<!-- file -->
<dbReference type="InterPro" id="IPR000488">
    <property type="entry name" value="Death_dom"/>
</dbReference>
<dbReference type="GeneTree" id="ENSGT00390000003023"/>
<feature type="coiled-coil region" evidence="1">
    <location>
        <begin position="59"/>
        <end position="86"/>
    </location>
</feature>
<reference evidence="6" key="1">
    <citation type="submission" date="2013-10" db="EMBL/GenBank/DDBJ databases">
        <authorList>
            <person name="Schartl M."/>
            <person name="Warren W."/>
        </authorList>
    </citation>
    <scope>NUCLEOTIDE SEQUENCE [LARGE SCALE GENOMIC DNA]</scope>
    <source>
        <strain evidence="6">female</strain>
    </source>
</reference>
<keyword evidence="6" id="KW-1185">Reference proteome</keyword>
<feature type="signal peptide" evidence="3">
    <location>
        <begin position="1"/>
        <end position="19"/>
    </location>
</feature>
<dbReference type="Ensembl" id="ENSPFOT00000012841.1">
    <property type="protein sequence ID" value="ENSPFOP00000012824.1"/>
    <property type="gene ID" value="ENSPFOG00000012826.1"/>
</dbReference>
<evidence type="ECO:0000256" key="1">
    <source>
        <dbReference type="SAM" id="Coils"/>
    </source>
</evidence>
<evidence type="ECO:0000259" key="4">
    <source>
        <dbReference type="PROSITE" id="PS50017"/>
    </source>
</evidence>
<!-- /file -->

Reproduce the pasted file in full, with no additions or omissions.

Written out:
<dbReference type="InterPro" id="IPR000488">
    <property type="entry name" value="Death_dom"/>
</dbReference>
<dbReference type="GeneTree" id="ENSGT00390000003023"/>
<feature type="coiled-coil region" evidence="1">
    <location>
        <begin position="59"/>
        <end position="86"/>
    </location>
</feature>
<reference evidence="6" key="1">
    <citation type="submission" date="2013-10" db="EMBL/GenBank/DDBJ databases">
        <authorList>
            <person name="Schartl M."/>
            <person name="Warren W."/>
        </authorList>
    </citation>
    <scope>NUCLEOTIDE SEQUENCE [LARGE SCALE GENOMIC DNA]</scope>
    <source>
        <strain evidence="6">female</strain>
    </source>
</reference>
<keyword evidence="6" id="KW-1185">Reference proteome</keyword>
<feature type="signal peptide" evidence="3">
    <location>
        <begin position="1"/>
        <end position="19"/>
    </location>
</feature>
<dbReference type="Ensembl" id="ENSPFOT00000012841.1">
    <property type="protein sequence ID" value="ENSPFOP00000012824.1"/>
    <property type="gene ID" value="ENSPFOG00000012826.1"/>
</dbReference>
<evidence type="ECO:0000256" key="1">
    <source>
        <dbReference type="SAM" id="Coils"/>
    </source>
</evidence>
<evidence type="ECO:0000259" key="4">
    <source>
        <dbReference type="PROSITE" id="PS50017"/>
    </source>
</evidence>